TRA Welcomes India's Call for Stricter Waste Tyre Export Controls

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Tyre Recovery Association (TRA)
Published on
February 21, 2024

In a bid to address the alarming surge in the export of end-of-life tyres (ELTs) and tackle environmental challenges, India is calling for stricter regulations on the export of waste tyres. The call has been welcomed by the Tyre Recovery Association (TRA), shedding light on the extent of the environmental impact caused by large-scale exports, especially from European nations.

Anshuman Singhania, Chairman of India's Automotive Tyre Manufacturers' Association (ATMA), expressed concerns over the staggering statistic that India imported around 800,000 tonnes of scrapped tyres between April and November 2023, with the UK identified as one of the leading exporters.

Figures from the UK reveal an annual export of approximately 300,000 tonnes of end-of-life tyres, despite having at least 150,000 tonnes of licensed idle domestic recycling capacity. This discrepancy raises questions about the UK's commitment to addressing its own waste management issues.

According to Singhania, 10-15% of India's imported ELTs are used as replacement tyres, while the remainder goes to outdated and highly polluting batch-pyrolysis processes. The situation prompted India's Central Pollution Control Board (CPCB) to propose a colour-coded categorization system in December 2023, aiming to enhance compliance and promote the adoption of new technologies.

The pyrolysis sector, a significant contributor to pollution, was categorized as orange, indicating a step towards improved licensed plants and a crackdown on the most toxic practices. This move is crucial to addressing the environmental concerns surrounding the disposal of whole end-of-life tyres, often exported in bales.

The TRA has applauded the collaborative effort between ATMA, the CPCB, and the Ministry of Environment, Forest, and Climate Change to implement these regulations. Peter Taylor OBE, Secretary General of the TRA, expressed gratitude for the initiative, highlighting the inadequacy of the UK government's response to TRA demands for tighter export controls.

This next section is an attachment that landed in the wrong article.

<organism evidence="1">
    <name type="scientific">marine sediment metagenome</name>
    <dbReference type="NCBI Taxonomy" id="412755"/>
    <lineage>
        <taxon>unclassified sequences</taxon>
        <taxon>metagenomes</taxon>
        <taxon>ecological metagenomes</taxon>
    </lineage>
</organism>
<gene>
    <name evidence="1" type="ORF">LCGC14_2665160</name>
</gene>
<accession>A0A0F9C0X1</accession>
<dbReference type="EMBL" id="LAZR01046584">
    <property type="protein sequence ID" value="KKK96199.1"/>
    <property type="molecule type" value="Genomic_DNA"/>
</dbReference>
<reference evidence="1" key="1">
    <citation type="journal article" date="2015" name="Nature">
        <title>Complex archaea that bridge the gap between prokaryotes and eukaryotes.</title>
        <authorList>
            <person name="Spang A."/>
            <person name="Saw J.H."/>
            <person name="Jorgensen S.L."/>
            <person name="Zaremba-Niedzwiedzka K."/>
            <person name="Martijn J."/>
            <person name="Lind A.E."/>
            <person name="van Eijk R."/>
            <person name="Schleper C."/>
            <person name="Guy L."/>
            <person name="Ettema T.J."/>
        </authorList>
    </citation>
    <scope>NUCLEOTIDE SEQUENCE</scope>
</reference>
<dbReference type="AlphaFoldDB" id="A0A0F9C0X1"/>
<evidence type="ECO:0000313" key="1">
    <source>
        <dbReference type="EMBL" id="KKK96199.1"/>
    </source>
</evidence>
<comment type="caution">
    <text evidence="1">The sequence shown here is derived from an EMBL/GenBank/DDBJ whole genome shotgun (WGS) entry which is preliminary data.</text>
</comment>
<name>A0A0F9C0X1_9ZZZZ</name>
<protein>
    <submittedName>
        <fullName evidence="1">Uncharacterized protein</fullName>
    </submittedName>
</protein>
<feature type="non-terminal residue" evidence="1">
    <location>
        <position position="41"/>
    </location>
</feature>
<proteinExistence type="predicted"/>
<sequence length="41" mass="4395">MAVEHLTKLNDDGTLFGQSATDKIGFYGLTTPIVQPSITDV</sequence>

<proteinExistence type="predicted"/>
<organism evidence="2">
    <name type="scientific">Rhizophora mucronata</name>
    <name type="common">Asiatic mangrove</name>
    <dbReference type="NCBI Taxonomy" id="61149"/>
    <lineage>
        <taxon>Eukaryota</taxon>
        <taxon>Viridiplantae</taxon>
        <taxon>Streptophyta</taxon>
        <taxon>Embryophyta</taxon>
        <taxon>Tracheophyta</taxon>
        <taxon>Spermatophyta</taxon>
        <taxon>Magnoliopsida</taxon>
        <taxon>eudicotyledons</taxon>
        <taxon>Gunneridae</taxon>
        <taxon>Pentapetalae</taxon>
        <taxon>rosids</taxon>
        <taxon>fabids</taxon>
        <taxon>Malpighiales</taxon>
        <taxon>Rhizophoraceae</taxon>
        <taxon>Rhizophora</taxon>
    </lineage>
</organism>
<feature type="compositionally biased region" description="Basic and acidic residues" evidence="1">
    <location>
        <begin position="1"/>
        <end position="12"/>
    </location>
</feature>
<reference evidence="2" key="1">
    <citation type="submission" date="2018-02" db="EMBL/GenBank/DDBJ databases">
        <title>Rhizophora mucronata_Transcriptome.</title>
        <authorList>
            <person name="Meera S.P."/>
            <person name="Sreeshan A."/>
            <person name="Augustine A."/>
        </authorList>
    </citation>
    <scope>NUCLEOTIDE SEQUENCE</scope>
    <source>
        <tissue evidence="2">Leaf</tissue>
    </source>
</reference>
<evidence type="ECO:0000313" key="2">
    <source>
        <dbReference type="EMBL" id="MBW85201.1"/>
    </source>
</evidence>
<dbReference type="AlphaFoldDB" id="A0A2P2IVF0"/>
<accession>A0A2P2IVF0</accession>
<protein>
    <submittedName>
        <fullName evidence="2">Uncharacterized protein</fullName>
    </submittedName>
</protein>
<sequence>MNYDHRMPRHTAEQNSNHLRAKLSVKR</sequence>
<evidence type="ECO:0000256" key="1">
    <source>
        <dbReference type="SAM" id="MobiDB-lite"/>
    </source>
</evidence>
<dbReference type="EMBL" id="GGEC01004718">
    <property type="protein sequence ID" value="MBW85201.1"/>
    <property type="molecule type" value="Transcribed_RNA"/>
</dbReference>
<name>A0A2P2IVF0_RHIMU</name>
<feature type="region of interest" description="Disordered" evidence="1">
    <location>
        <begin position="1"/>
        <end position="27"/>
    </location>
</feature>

Taylor emphasized the need for the UK to update its regulatory framework, especially in light of Singhania's call for size reduction (shredding) of tyres prior to import to India. The TRA urges the UK government to follow the successful Australian example, allowing only shredded tyres for export.

The TRA also pointed to Prashanth Doreswamy, President and CEO of Continental Tyres India, who has called for new regulations in India to restrict the import of waste tyres and permit only shredded ones. The TRA contends that the UK government must take immediate action to stop environmental abuses and support India's efforts in curbing the import of whole end-of-life tyres.

As the evidence mounts, the TRA insists that the UK government must acknowledge its role in enabling environmental harm and work towards sustainable and responsible waste tyre management practices.

This call for action resonates with India's manufacturers, urging the UK government to do the right thing and put an end to environmental abuses associated with the export of waste tyres.

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